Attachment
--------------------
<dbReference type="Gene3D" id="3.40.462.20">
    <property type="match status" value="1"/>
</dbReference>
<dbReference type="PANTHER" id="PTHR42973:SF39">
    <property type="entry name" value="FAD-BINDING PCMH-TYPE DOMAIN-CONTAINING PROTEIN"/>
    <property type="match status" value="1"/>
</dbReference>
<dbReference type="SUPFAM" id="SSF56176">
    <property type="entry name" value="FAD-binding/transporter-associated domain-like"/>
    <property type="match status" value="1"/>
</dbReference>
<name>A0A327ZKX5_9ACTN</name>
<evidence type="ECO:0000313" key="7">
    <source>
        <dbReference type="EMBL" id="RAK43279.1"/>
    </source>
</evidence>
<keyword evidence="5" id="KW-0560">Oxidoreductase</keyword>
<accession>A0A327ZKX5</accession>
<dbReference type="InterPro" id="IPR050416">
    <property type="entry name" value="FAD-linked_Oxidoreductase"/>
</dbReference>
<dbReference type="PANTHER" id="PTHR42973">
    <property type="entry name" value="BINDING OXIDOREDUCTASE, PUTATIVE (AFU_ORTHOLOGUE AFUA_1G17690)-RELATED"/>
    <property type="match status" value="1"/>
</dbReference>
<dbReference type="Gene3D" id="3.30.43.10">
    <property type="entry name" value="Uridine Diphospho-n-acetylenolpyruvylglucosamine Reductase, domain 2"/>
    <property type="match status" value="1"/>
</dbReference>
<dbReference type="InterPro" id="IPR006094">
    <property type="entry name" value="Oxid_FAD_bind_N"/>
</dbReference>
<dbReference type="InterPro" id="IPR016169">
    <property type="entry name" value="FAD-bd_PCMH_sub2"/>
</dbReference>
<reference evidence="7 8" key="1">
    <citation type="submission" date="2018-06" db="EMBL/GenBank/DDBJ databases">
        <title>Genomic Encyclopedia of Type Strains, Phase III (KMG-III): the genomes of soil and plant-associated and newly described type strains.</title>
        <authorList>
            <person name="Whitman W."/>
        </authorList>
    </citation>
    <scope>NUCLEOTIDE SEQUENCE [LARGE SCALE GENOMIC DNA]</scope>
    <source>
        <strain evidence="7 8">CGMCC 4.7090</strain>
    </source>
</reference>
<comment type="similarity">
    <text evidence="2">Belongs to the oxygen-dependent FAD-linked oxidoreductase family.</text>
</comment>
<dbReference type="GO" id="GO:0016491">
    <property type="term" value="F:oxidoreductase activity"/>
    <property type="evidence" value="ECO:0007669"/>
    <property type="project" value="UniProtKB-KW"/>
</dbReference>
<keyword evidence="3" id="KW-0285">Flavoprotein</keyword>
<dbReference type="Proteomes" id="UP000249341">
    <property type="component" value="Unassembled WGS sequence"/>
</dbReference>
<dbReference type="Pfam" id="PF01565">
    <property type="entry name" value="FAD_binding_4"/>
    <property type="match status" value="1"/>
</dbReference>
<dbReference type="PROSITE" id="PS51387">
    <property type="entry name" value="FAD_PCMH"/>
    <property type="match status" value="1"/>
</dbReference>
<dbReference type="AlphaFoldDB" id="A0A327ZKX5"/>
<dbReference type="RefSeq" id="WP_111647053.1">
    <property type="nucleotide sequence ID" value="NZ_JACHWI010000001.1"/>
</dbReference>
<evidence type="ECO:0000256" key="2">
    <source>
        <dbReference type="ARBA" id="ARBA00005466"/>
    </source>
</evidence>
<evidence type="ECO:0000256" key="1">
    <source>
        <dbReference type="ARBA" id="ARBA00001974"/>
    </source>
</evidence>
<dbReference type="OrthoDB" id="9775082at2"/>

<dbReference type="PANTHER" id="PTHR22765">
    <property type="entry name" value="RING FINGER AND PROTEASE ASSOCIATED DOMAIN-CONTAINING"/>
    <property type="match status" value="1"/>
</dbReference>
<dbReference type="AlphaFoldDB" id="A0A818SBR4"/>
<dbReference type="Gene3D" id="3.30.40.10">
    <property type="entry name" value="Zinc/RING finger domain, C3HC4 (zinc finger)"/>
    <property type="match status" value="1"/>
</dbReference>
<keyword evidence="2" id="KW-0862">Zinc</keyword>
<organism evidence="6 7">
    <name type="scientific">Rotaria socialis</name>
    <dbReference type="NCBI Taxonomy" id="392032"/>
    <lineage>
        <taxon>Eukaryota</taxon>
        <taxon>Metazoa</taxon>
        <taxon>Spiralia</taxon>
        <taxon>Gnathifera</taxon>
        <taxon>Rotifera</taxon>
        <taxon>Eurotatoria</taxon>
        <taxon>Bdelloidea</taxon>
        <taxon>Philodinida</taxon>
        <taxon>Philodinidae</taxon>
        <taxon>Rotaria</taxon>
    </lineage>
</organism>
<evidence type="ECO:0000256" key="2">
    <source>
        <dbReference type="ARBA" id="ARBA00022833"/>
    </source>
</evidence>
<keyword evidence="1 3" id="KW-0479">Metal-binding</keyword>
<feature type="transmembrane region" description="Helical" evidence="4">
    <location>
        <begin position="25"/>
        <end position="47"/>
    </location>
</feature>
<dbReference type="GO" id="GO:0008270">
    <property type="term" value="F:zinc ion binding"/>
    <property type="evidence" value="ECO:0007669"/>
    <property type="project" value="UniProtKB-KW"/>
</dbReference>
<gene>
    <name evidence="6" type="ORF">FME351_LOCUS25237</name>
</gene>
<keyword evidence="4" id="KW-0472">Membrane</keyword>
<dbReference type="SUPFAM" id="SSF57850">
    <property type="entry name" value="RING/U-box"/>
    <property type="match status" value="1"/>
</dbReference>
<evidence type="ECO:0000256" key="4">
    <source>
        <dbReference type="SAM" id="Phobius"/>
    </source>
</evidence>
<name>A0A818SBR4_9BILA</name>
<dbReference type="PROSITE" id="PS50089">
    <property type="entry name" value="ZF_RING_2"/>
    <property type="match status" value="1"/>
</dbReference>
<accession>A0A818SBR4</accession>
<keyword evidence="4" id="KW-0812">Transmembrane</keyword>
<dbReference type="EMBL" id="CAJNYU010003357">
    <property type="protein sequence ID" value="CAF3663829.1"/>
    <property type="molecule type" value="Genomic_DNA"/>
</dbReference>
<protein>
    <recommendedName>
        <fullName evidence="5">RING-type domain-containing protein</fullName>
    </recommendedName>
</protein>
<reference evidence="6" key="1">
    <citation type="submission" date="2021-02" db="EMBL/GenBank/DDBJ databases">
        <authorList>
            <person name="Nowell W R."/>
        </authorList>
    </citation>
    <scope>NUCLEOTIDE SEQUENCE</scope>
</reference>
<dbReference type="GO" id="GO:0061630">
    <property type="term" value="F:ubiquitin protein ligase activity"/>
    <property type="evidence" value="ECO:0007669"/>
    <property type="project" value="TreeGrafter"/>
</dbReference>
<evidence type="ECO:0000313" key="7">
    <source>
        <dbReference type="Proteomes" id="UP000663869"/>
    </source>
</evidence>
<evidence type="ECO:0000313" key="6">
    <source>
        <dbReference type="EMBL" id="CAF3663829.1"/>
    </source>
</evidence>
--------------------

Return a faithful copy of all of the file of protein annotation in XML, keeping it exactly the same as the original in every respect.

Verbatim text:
<dbReference type="Gene3D" id="3.40.462.20">
    <property type="match status" value="1"/>
</dbReference>
<dbReference type="PANTHER" id="PTHR42973:SF39">
    <property type="entry name" value="FAD-BINDING PCMH-TYPE DOMAIN-CONTAINING PROTEIN"/>
    <property type="match status" value="1"/>
</dbReference>
<dbReference type="SUPFAM" id="SSF56176">
    <property type="entry name" value="FAD-binding/transporter-associated domain-like"/>
    <property type="match status" value="1"/>
</dbReference>
<name>A0A327ZKX5_9ACTN</name>
<evidence type="ECO:0000313" key="7">
    <source>
        <dbReference type="EMBL" id="RAK43279.1"/>
    </source>
</evidence>
<keyword evidence="5" id="KW-0560">Oxidoreductase</keyword>
<accession>A0A327ZKX5</accession>
<dbReference type="InterPro" id="IPR050416">
    <property type="entry name" value="FAD-linked_Oxidoreductase"/>
</dbReference>
<dbReference type="PANTHER" id="PTHR42973">
    <property type="entry name" value="BINDING OXIDOREDUCTASE, PUTATIVE (AFU_ORTHOLOGUE AFUA_1G17690)-RELATED"/>
    <property type="match status" value="1"/>
</dbReference>
<dbReference type="Gene3D" id="3.30.43.10">
    <property type="entry name" value="Uridine Diphospho-n-acetylenolpyruvylglucosamine Reductase, domain 2"/>
    <property type="match status" value="1"/>
</dbReference>
<dbReference type="InterPro" id="IPR006094">
    <property type="entry name" value="Oxid_FAD_bind_N"/>
</dbReference>
<dbReference type="InterPro" id="IPR016169">
    <property type="entry name" value="FAD-bd_PCMH_sub2"/>
</dbReference>
<reference evidence="7 8" key="1">
    <citation type="submission" date="2018-06" db="EMBL/GenBank/DDBJ databases">
        <title>Genomic Encyclopedia of Type Strains, Phase III (KMG-III): the genomes of soil and plant-associated and newly described type strains.</title>
        <authorList>
            <person name="Whitman W."/>
        </authorList>
    </citation>
    <scope>NUCLEOTIDE SEQUENCE [LARGE SCALE GENOMIC DNA]</scope>
    <source>
        <strain evidence="7 8">CGMCC 4.7090</strain>
    </source>
</reference>
<comment type="similarity">
    <text evidence="2">Belongs to the oxygen-dependent FAD-linked oxidoreductase family.</text>
</comment>
<dbReference type="GO" id="GO:0016491">
    <property type="term" value="F:oxidoreductase activity"/>
    <property type="evidence" value="ECO:0007669"/>
    <property type="project" value="UniProtKB-KW"/>
</dbReference>
<keyword evidence="3" id="KW-0285">Flavoprotein</keyword>
<dbReference type="Proteomes" id="UP000249341">
    <property type="component" value="Unassembled WGS sequence"/>
</dbReference>
<dbReference type="Pfam" id="PF01565">
    <property type="entry name" value="FAD_binding_4"/>
    <property type="match status" value="1"/>
</dbReference>
<dbReference type="PROSITE" id="PS51387">
    <property type="entry name" value="FAD_PCMH"/>
    <property type="match status" value="1"/>
</dbReference>
<dbReference type="AlphaFoldDB" id="A0A327ZKX5"/>
<dbReference type="RefSeq" id="WP_111647053.1">
    <property type="nucleotide sequence ID" value="NZ_JACHWI010000001.1"/>
</dbReference>
<evidence type="ECO:0000256" key="2">
    <source>
        <dbReference type="ARBA" id="ARBA00005466"/>
    </source>
</evidence>
<evidence type="ECO:0000256" key="1">
    <source>
        <dbReference type="ARBA" id="ARBA00001974"/>
    </source>
</evidence>
<dbReference type="OrthoDB" id="9775082at2"/>

<dbReference type="PANTHER" id="PTHR22765">
    <property type="entry name" value="RING FINGER AND PROTEASE ASSOCIATED DOMAIN-CONTAINING"/>
    <property type="match status" value="1"/>
</dbReference>
<dbReference type="AlphaFoldDB" id="A0A818SBR4"/>
<dbReference type="Gene3D" id="3.30.40.10">
    <property type="entry name" value="Zinc/RING finger domain, C3HC4 (zinc finger)"/>
    <property type="match status" value="1"/>
</dbReference>
<keyword evidence="2" id="KW-0862">Zinc</keyword>
<organism evidence="6 7">
    <name type="scientific">Rotaria socialis</name>
    <dbReference type="NCBI Taxonomy" id="392032"/>
    <lineage>
        <taxon>Eukaryota</taxon>
        <taxon>Metazoa</taxon>
        <taxon>Spiralia</taxon>
        <taxon>Gnathifera</taxon>
        <taxon>Rotifera</taxon>
        <taxon>Eurotatoria</taxon>
        <taxon>Bdelloidea</taxon>
        <taxon>Philodinida</taxon>
        <taxon>Philodinidae</taxon>
        <taxon>Rotaria</taxon>
    </lineage>
</organism>
<evidence type="ECO:0000256" key="2">
    <source>
        <dbReference type="ARBA" id="ARBA00022833"/>
    </source>
</evidence>
<keyword evidence="1 3" id="KW-0479">Metal-binding</keyword>
<feature type="transmembrane region" description="Helical" evidence="4">
    <location>
        <begin position="25"/>
        <end position="47"/>
    </location>
</feature>
<dbReference type="GO" id="GO:0008270">
    <property type="term" value="F:zinc ion binding"/>
    <property type="evidence" value="ECO:0007669"/>
    <property type="project" value="UniProtKB-KW"/>
</dbReference>
<gene>
    <name evidence="6" type="ORF">FME351_LOCUS25237</name>
</gene>
<keyword evidence="4" id="KW-0472">Membrane</keyword>
<dbReference type="SUPFAM" id="SSF57850">
    <property type="entry name" value="RING/U-box"/>
    <property type="match status" value="1"/>
</dbReference>
<evidence type="ECO:0000256" key="4">
    <source>
        <dbReference type="SAM" id="Phobius"/>
    </source>
</evidence>
<name>A0A818SBR4_9BILA</name>
<dbReference type="PROSITE" id="PS50089">
    <property type="entry name" value="ZF_RING_2"/>
    <property type="match status" value="1"/>
</dbReference>
<accession>A0A818SBR4</accession>
<keyword evidence="4" id="KW-0812">Transmembrane</keyword>
<dbReference type="EMBL" id="CAJNYU010003357">
    <property type="protein sequence ID" value="CAF3663829.1"/>
    <property type="molecule type" value="Genomic_DNA"/>
</dbReference>
<protein>
    <recommendedName>
        <fullName evidence="5">RING-type domain-containing protein</fullName>
    </recommendedName>
</protein>
<reference evidence="6" key="1">
    <citation type="submission" date="2021-02" db="EMBL/GenBank/DDBJ databases">
        <authorList>
            <person name="Nowell W R."/>
        </authorList>
    </citation>
    <scope>NUCLEOTIDE SEQUENCE</scope>
</reference>
<dbReference type="GO" id="GO:0061630">
    <property type="term" value="F:ubiquitin protein ligase activity"/>
    <property type="evidence" value="ECO:0007669"/>
    <property type="project" value="TreeGrafter"/>
</dbReference>
<evidence type="ECO:0000313" key="7">
    <source>
        <dbReference type="Proteomes" id="UP000663869"/>
    </source>
</evidence>
<evidence type="ECO:0000313" key="6">
    <source>
        <dbReference type="EMBL" id="CAF3663829.1"/>
    </source>
</evidence>